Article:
Electric vehicles make up a very small percentage of vehicles on the road in Alberta but that is going to change.
The surge in popularity is coming, whether or not your town or city — or the provincial government — is fully prepared.
Many major auto manufacturers have plans to shift significantly to electric, including General Motors, which says it will only be making electric vehicles by 2035.
The federal government says that by that year, all new light-duty vehicles sold in Canada must be zero emission.
Ottawa set the target in an effort to reduce pollution, particularly from the transportation sector, which accounts for about a quarter of greenhouse gas emissions across the country.
And the switch to electric vehicles is apparently OK by many of us. A KPMG survey last February found that nearly seven of 10 Canadians who plan to buy a new vehicle in the next five years are likely to choose a pure electric or hybrid.
In 2017, there were just 377 EVs registered in Alberta.
By March of 2021, there were 3,527 — an increase of more than 835 per cent in just four years, but still a tiny proportion of the 3.6 million vehicles on Alberta roads.
There were also 27,459 gas-electric hybrids registered in Alberta as of March 2021, while nearly 2.9 million vehicles ran on gasoline, with diesel in second place at 388,000.
The Alberta Electric System Operator (AESO) predicts thousands of electric vehicles will hit the streets and highways in the next 20 years, bringing increased power demand. Depending on the scenario, AESO predicts the province could see an increase in EVs ranging from 200,000 to two million by 2041.
With the coming wave of electric cars, all levels of government need to be ready.
Europe going electric
For a peek into the future, look to Europe, where electric vehicle adoption is widespread and growing. While Europe is very different from Canada, there is much to learn from its experience.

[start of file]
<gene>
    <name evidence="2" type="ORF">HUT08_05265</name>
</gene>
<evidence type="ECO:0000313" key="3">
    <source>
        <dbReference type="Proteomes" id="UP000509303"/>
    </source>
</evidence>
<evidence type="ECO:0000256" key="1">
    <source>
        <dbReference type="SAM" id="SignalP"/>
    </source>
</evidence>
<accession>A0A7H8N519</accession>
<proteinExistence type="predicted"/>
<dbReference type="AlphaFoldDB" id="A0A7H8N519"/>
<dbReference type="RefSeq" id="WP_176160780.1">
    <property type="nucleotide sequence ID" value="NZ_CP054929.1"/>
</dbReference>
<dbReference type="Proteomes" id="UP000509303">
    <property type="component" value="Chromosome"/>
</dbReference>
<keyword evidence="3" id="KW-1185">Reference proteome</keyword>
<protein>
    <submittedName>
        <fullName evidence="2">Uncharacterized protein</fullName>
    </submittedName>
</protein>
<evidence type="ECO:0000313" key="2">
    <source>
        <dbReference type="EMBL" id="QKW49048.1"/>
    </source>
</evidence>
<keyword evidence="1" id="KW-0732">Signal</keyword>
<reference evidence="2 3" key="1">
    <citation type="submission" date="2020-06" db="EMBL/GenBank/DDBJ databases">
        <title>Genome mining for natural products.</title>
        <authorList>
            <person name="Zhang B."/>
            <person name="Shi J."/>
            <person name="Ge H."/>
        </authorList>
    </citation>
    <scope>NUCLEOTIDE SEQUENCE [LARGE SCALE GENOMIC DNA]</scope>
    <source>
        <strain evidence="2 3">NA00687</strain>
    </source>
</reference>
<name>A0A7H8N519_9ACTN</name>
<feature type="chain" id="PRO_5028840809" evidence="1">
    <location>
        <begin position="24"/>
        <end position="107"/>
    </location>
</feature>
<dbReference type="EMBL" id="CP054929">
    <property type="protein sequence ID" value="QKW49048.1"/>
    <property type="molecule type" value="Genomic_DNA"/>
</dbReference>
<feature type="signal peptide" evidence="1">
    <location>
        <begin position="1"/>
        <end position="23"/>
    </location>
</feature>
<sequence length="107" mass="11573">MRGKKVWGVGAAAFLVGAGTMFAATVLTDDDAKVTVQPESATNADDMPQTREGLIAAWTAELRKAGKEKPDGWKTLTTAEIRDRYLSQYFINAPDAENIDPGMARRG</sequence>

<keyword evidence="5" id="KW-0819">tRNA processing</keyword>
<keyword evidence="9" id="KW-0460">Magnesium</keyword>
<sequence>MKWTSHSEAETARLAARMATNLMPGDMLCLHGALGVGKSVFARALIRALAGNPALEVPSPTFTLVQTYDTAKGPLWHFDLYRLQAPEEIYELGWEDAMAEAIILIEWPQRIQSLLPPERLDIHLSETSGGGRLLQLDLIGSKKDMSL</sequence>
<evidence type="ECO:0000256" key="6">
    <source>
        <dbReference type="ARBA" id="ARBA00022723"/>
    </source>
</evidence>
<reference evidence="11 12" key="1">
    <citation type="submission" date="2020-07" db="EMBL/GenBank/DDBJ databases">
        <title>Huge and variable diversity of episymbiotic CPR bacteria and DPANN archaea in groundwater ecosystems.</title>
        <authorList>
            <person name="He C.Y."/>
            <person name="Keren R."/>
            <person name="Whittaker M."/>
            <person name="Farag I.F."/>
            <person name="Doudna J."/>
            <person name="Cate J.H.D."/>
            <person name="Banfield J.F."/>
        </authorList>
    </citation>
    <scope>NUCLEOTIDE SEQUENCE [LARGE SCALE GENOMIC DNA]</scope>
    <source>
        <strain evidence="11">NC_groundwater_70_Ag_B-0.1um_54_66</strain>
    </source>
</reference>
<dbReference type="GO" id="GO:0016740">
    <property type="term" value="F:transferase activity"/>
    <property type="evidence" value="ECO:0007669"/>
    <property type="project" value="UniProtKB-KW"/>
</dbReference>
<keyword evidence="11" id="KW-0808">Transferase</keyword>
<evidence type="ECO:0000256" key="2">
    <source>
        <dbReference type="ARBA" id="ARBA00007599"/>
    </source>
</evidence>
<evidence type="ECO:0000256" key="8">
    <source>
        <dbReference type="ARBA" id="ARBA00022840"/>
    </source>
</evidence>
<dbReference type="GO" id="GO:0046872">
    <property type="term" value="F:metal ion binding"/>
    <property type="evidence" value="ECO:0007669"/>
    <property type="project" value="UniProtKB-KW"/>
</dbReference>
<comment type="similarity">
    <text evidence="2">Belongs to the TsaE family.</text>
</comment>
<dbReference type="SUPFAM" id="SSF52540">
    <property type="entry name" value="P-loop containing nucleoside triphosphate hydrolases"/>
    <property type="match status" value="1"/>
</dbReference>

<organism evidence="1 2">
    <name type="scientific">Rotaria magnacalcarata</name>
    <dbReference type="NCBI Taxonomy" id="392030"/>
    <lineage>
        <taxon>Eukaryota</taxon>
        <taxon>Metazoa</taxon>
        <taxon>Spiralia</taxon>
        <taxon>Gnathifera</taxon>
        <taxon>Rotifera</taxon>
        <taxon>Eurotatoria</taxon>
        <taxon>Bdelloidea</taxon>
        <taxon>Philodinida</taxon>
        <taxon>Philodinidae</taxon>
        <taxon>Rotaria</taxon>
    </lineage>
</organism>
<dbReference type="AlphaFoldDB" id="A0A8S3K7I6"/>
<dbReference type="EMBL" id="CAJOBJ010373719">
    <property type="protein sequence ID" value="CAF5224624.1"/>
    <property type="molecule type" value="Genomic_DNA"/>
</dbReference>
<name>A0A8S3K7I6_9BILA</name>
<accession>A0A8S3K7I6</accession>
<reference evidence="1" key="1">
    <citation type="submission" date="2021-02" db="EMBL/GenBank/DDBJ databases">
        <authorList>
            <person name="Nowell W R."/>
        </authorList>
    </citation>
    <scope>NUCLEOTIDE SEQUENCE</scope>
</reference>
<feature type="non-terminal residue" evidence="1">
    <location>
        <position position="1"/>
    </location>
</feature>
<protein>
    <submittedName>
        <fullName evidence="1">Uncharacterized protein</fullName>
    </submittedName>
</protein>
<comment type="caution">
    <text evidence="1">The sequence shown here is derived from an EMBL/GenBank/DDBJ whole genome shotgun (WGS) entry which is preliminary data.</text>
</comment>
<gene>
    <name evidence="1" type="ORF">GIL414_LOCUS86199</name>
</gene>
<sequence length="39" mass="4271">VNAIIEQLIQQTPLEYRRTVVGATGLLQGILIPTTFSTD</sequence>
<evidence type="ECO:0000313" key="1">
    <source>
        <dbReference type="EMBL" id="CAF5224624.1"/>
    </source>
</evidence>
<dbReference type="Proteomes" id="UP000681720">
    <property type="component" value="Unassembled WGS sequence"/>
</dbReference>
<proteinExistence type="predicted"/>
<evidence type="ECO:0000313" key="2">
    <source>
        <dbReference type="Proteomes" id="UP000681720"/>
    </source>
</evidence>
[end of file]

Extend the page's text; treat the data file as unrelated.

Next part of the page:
In particular, Canadian governments could take a page from the purchase incentives, tax exemptions and even perks — like free parking or tolls — that have helped drive EV adoption.
“I think the biggest barrier is perhaps the upfront cost,” said Nicholas Gall, director of distributed energy resources with the Canadian Renewable Energy Association.
“Certainly, the operational cost is lower already, I would say, than for a conventional internal-combustion vehicle,” Gall said in an interview.
“But the upfront cost can be a bit of an obstacle. And so that’s why it’s very important that governments, both federally and provincially, offer those incentives to enable people to purchase EVs.”
A switch to electric vehicles, Gall said, is “the bare minimum we can do to sort of confront the global climate emergency.”
Alberta and some other jurisdictions don’t currently offer any incentives to buyers of electric vehicles, but seven provinces do, including Prince Edward Island, which offers a $5,000 rebate on new or used electric vehicles, and $2,500 off plug-in hybrids and aims to have all its residents driving EVs by 2030.
The cost of EVs can vary significantly, but even the cheapest model on the Canadian market, Nissan’s LEAF, comes with a starting price of $37,498. The Tesla Model 3 starts at around $60,000.
But with lower operational costs, jurisdictions that offer incentives for EVs could gain a competitive advantage by cutting transportation costs significantly for companies and consumers.
Weather or not
The electric vehicle industry, and the government policies and programs that support it, have to confront a commonly held Canadian bias: that EVs just can’t cut it in our weather.